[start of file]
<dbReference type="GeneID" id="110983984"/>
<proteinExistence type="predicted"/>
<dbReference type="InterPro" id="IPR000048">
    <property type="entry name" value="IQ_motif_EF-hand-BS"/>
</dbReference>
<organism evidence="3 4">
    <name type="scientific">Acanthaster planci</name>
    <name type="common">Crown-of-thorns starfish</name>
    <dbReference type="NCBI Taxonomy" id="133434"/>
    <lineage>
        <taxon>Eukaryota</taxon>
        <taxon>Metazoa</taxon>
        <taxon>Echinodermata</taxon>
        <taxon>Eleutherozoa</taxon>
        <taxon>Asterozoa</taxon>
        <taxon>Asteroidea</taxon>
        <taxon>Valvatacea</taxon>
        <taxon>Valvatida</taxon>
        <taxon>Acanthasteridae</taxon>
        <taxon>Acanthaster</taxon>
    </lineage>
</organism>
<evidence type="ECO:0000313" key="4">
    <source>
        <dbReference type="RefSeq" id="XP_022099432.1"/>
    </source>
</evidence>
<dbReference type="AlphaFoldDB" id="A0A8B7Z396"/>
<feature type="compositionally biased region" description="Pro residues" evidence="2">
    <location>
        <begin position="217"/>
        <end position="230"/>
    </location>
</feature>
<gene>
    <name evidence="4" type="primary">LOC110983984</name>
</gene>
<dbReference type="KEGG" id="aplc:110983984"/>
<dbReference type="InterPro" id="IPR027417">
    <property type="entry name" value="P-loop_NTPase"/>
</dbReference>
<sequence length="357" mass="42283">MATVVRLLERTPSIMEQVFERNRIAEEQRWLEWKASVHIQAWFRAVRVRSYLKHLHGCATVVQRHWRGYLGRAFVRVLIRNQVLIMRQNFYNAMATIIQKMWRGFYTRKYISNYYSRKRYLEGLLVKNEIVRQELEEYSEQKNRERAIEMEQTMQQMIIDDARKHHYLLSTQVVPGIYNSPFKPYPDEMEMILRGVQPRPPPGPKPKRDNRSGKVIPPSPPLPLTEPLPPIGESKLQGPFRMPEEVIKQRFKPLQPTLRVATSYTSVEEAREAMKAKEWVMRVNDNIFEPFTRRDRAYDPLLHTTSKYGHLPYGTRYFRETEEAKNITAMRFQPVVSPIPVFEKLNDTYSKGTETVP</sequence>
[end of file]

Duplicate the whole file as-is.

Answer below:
<dbReference type="GeneID" id="110983984"/>
<proteinExistence type="predicted"/>
<dbReference type="InterPro" id="IPR000048">
    <property type="entry name" value="IQ_motif_EF-hand-BS"/>
</dbReference>
<organism evidence="3 4">
    <name type="scientific">Acanthaster planci</name>
    <name type="common">Crown-of-thorns starfish</name>
    <dbReference type="NCBI Taxonomy" id="133434"/>
    <lineage>
        <taxon>Eukaryota</taxon>
        <taxon>Metazoa</taxon>
        <taxon>Echinodermata</taxon>
        <taxon>Eleutherozoa</taxon>
        <taxon>Asterozoa</taxon>
        <taxon>Asteroidea</taxon>
        <taxon>Valvatacea</taxon>
        <taxon>Valvatida</taxon>
        <taxon>Acanthasteridae</taxon>
        <taxon>Acanthaster</taxon>
    </lineage>
</organism>
<evidence type="ECO:0000313" key="4">
    <source>
        <dbReference type="RefSeq" id="XP_022099432.1"/>
    </source>
</evidence>
<dbReference type="AlphaFoldDB" id="A0A8B7Z396"/>
<feature type="compositionally biased region" description="Pro residues" evidence="2">
    <location>
        <begin position="217"/>
        <end position="230"/>
    </location>
</feature>
<gene>
    <name evidence="4" type="primary">LOC110983984</name>
</gene>
<dbReference type="KEGG" id="aplc:110983984"/>
<dbReference type="InterPro" id="IPR027417">
    <property type="entry name" value="P-loop_NTPase"/>
</dbReference>
<sequence length="357" mass="42283">MATVVRLLERTPSIMEQVFERNRIAEEQRWLEWKASVHIQAWFRAVRVRSYLKHLHGCATVVQRHWRGYLGRAFVRVLIRNQVLIMRQNFYNAMATIIQKMWRGFYTRKYISNYYSRKRYLEGLLVKNEIVRQELEEYSEQKNRERAIEMEQTMQQMIIDDARKHHYLLSTQVVPGIYNSPFKPYPDEMEMILRGVQPRPPPGPKPKRDNRSGKVIPPSPPLPLTEPLPPIGESKLQGPFRMPEEVIKQRFKPLQPTLRVATSYTSVEEAREAMKAKEWVMRVNDNIFEPFTRRDRAYDPLLHTTSKYGHLPYGTRYFRETEEAKNITAMRFQPVVSPIPVFEKLNDTYSKGTETVP</sequence>